Environmentalism is the most important and necessary movement of our time.
Historical patterns of economic development and resource overuse have stressed natural systems well beyond their rate of recovery. Given the increasing and justified anxiety that we feel over environmental problems, it is sometimes difficult to see a positive future for our economic and social structures, and especially for capitalism and the free market. However, it is possible to reconcile those structures with positive environmental change, though the transition will not be fast or easy, and will require co-operation and sacrifice from many people including those who hold the economic power in our society.
One encouraging argument is that the root cause of resource overuse is psychological rather than economic. In well-developed “Northern” countries, many if not most citizens value material acquisition more than they do natural beauty or health or community. This valuation is often unconscious, and is actively encouraged by aggressive and ubiquitous advertising that encourages resource waste and overuse. Many of us are addicted to the comfort, stimulus and status that material acquisition brings, and like most addictions, this one is unconscious, unhealthy, and self-perpetuating. Capitalist firms pander to this addiction, offering an endless variety of products that offer some form of lasting happiness, but that inevitably fail to deliver and leave us wanting more. A self-perpetuating cycle of desire and disappointment results, and all manner of resources fall into this black hole of overconsumption and waste, while we suffer from debt, overwork, morbid obesity, and worst of all, chronic dissatisfaction.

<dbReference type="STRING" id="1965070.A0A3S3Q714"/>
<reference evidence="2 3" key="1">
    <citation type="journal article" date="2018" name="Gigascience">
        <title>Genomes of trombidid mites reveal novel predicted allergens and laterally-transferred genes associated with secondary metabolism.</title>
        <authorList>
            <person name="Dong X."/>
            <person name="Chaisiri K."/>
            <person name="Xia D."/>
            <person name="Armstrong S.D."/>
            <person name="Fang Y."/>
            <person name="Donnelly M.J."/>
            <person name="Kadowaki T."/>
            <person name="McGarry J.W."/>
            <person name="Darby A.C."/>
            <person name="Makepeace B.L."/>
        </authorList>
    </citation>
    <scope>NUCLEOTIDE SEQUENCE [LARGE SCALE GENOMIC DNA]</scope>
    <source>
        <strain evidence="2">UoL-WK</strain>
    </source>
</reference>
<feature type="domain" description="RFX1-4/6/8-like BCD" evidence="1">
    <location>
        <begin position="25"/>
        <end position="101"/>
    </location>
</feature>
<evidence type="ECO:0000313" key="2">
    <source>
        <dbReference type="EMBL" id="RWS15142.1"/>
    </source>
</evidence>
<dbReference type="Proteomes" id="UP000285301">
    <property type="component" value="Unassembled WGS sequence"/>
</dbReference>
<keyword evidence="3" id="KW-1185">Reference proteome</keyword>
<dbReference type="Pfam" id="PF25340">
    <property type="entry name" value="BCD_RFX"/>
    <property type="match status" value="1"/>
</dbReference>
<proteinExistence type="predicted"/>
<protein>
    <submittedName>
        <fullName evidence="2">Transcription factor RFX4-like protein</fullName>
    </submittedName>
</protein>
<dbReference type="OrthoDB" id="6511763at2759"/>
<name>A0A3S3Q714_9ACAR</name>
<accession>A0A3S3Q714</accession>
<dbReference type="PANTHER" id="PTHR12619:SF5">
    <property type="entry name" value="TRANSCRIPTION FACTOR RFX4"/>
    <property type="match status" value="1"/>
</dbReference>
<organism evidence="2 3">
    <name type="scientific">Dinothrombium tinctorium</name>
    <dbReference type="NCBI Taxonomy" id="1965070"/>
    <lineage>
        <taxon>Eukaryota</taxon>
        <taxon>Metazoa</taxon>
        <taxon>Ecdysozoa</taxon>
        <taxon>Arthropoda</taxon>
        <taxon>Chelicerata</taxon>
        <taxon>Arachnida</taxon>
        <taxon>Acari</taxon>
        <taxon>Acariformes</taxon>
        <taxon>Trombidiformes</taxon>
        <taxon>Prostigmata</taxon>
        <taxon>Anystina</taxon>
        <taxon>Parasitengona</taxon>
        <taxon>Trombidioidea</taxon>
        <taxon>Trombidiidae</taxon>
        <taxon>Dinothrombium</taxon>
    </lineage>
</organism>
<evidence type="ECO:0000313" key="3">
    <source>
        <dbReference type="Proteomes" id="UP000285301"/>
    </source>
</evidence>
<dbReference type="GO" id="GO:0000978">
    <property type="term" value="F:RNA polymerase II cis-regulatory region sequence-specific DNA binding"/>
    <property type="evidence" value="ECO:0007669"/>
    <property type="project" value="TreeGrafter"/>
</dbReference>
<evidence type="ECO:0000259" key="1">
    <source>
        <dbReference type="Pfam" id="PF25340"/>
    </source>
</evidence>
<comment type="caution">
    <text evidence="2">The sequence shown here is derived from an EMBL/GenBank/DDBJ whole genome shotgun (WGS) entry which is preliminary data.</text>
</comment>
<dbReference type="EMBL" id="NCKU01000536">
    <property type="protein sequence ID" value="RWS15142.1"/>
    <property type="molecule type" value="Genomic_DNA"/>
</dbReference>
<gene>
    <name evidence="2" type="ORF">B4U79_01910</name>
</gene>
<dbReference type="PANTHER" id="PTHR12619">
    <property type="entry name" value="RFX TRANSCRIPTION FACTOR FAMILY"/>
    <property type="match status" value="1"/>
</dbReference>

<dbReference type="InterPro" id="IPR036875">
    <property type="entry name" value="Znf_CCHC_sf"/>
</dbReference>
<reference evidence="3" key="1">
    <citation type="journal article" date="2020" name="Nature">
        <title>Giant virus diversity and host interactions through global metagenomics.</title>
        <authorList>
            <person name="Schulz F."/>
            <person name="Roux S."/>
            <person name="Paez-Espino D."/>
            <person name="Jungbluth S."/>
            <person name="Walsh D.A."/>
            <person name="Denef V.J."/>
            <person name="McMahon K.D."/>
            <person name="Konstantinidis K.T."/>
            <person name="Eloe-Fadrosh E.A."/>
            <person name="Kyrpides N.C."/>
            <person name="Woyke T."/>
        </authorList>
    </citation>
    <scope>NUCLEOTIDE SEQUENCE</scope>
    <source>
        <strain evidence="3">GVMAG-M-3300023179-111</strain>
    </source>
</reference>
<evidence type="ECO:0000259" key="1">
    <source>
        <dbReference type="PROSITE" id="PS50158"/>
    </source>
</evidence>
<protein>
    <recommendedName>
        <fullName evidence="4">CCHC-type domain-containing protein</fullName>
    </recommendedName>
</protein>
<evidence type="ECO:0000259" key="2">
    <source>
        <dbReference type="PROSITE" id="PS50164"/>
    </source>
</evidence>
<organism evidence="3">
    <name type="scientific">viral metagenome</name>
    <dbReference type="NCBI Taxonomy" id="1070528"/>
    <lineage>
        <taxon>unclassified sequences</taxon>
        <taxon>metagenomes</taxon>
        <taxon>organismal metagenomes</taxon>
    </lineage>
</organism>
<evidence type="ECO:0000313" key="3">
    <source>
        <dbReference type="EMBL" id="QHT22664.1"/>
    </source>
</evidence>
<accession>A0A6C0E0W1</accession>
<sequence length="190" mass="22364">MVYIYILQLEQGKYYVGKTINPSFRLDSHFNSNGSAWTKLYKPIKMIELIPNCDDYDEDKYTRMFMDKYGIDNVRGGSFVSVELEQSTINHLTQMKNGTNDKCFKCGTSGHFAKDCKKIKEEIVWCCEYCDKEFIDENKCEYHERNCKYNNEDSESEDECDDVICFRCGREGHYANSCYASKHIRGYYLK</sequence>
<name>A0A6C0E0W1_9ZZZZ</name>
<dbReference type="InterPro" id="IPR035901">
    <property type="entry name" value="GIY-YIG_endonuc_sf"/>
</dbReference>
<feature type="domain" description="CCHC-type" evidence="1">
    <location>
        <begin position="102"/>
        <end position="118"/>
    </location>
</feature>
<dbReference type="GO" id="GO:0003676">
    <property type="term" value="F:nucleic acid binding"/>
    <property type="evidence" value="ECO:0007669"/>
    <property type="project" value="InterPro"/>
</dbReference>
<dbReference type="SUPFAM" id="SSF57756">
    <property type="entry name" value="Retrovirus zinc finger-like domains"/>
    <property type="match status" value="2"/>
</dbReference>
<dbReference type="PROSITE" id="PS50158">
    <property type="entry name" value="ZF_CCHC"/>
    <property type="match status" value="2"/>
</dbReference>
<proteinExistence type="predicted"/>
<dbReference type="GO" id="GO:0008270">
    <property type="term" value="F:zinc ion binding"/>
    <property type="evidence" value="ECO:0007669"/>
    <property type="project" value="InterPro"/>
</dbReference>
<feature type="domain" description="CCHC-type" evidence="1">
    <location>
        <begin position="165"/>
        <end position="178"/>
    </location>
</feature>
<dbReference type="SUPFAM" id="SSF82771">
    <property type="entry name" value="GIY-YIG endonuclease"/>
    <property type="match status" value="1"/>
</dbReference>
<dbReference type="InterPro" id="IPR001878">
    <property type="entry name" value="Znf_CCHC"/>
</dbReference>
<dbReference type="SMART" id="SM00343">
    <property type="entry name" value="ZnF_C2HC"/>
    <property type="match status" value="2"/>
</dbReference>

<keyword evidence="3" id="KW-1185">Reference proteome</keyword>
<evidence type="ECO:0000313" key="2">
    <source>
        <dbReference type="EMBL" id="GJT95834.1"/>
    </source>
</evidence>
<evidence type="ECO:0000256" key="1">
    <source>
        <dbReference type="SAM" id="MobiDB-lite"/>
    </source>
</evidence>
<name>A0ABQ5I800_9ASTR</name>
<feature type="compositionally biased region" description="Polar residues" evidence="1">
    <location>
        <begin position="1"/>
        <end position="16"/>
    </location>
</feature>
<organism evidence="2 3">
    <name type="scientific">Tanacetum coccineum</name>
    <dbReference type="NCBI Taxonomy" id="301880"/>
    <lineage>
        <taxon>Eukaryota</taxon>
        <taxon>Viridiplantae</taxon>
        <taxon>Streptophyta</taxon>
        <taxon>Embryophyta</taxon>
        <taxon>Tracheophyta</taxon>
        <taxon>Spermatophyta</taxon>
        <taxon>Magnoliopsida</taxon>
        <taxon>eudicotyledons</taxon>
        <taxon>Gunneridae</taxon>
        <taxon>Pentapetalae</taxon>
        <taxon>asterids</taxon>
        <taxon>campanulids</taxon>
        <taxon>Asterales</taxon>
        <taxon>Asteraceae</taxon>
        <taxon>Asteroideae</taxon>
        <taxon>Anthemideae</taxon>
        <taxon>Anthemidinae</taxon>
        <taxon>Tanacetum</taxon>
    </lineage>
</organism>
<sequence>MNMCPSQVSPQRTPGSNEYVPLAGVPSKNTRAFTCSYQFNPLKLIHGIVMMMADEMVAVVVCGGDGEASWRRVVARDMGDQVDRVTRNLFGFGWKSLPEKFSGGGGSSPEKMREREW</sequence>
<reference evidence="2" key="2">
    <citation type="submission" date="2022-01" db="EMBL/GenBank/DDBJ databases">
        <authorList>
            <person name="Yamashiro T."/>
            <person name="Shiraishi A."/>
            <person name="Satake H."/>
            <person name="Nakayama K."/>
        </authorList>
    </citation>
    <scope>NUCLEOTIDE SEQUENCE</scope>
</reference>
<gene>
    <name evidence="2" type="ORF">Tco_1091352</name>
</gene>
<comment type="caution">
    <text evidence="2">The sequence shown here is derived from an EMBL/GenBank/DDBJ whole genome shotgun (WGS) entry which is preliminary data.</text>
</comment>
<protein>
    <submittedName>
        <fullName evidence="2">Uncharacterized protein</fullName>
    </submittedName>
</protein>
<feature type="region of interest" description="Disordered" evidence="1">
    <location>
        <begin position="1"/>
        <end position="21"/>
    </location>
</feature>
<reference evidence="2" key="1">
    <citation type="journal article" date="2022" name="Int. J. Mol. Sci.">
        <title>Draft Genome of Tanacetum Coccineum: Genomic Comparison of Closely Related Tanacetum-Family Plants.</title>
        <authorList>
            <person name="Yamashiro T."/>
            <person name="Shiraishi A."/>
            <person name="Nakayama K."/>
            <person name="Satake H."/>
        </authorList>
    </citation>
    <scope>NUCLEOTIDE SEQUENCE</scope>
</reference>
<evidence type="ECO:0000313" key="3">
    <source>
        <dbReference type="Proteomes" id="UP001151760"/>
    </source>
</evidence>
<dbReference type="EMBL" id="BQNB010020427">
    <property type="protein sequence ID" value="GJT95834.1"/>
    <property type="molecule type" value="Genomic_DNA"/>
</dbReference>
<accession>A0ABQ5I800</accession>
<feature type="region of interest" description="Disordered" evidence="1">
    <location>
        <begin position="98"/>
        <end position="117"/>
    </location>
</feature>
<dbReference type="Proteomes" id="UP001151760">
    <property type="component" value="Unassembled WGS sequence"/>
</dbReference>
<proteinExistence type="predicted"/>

The solution to this aspect of the problem is a change in the way our minds work. Our addiction to resource use must be broken, and not through repression or self-denial, but through the adoption of a positive alternative. If we shift our awareness and appreciation from material acquisition to softer but more lasting values like good health, natural beauty, community interaction, and artistic or thoughtful creativity, the drive to consume will dramatically lessen and so will our resource use. This positive change is possible under any economic system, and although advertising and inertia act against it, it is gradually happening all over the world.
Citizens of developed countries hold power over more than their own resource use. Through participation in the democratic process, formation into NGOs, and the economic support of environmentally conscious firms, citizens can greatly encourage the move toward sustainability. They also play direct roles as political decision-makers and corporate managers. For positive environmental change to occur, it is essential that Northern citizens know about, care about and act upon our environmental problems. Knowledge is the result of environmental education, and this education can occur both in the mainstream media (which must be rescued from vested interests) and in our formal education system. Caring often comes from learning about the extent and magnitude of our problems, and is often inspired by a personal experience of the beauty and intricacy of Earth’s natural systems. Action should be encouraged and informed by education, and helped along by a rejection of the fallacy that one person cannot make a difference.